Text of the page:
Let us first discuss how metaphors facilitate climate change communications and campaigns before presenting recent findings on the science of eco-emotions as important drivers of climate action. Then, we will delve into Polyvagal Theory to deepen our understanding of the psychophysiology of autonomic states created in contexts of threatening cues and feelings of safety and connection (23, 24). We will discuss how feelings of safety can lead to enhanced collaborative behaviours necessary for collective engagement (23, 24), particularly in the face of climate change.

Climate metaphors

Metaphors have been used by scientists, political leaders, environmental activists, and journalists (20, 21, 31) to communicate complex issues linked to climate change – and to trigger a response (32). Metaphors offer a way of setting the unfamiliar in familiar terms by carrying over knowledge from past experiences (20, 33). They are relevant to how we make sense of complex problems (27). Metaphors can influence people because they are more emotionally evocative than comparable literal communications (19, 34).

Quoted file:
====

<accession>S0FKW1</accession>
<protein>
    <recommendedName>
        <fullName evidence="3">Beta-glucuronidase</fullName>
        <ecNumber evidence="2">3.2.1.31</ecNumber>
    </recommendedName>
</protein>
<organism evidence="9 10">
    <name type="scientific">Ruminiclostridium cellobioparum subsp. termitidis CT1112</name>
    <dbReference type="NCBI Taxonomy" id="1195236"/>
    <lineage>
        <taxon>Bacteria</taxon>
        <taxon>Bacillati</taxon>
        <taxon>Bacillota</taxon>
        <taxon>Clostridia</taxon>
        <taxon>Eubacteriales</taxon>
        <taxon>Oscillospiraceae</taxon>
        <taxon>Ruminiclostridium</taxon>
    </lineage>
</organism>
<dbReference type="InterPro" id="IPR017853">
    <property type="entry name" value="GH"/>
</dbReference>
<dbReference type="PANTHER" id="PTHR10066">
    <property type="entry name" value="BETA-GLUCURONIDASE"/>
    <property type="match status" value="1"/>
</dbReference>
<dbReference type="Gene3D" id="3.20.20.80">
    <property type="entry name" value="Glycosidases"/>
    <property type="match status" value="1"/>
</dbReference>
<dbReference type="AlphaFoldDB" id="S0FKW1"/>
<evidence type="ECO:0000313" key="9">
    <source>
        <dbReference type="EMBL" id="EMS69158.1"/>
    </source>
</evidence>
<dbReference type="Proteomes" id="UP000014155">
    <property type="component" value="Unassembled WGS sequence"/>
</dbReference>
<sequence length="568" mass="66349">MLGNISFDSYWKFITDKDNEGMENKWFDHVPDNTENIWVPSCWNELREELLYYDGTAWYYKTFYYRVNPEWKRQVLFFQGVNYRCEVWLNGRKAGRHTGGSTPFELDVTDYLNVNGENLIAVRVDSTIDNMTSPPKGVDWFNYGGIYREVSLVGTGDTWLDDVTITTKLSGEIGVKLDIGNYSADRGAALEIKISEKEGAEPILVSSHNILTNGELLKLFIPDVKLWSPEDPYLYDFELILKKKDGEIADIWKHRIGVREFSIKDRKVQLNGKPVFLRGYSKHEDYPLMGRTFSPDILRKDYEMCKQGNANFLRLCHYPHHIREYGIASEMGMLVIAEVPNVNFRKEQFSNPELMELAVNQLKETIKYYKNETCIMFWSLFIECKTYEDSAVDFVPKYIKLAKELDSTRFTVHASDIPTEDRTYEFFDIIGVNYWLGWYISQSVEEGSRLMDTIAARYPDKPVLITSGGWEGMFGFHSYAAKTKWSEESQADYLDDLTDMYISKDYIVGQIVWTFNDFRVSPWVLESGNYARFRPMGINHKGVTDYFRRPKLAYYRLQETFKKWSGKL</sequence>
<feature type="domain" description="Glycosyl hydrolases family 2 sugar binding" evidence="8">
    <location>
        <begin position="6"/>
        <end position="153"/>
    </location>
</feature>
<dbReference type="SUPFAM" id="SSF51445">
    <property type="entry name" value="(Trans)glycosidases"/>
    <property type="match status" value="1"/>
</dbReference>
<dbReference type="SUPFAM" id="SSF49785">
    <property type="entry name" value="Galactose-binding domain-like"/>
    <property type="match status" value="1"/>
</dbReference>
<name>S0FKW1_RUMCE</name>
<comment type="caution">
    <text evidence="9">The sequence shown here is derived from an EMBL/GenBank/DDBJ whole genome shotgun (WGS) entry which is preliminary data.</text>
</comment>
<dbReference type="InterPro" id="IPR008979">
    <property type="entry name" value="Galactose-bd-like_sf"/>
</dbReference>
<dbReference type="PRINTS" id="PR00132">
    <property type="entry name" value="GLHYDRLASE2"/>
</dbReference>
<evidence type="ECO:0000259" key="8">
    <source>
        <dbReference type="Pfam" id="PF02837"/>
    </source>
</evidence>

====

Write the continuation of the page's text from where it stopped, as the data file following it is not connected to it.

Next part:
While a metaphorical representation facilitates understanding of certain characteristics of something, metaphors can be misleading if relied upon too heavily, in that by their very nature they create only partial insights (35). Because metaphors are not neutral ways of representing and perceiving reality, one needs to acknowledge the profound implications of commonly using a particular metaphor over another for it promotes particular readings of an event or issue (20, 36, 37). Thibodeau et al. (19) present three main ways metaphors can influence people and thus serve as effective tools of climate change communications: (1) by evoking emotions; (2) by providing a mental model for thinking (i.e. framing) the domain they describe (i.e. referring to the natural world as a complex system – say like globalisation); (3) by being accurate.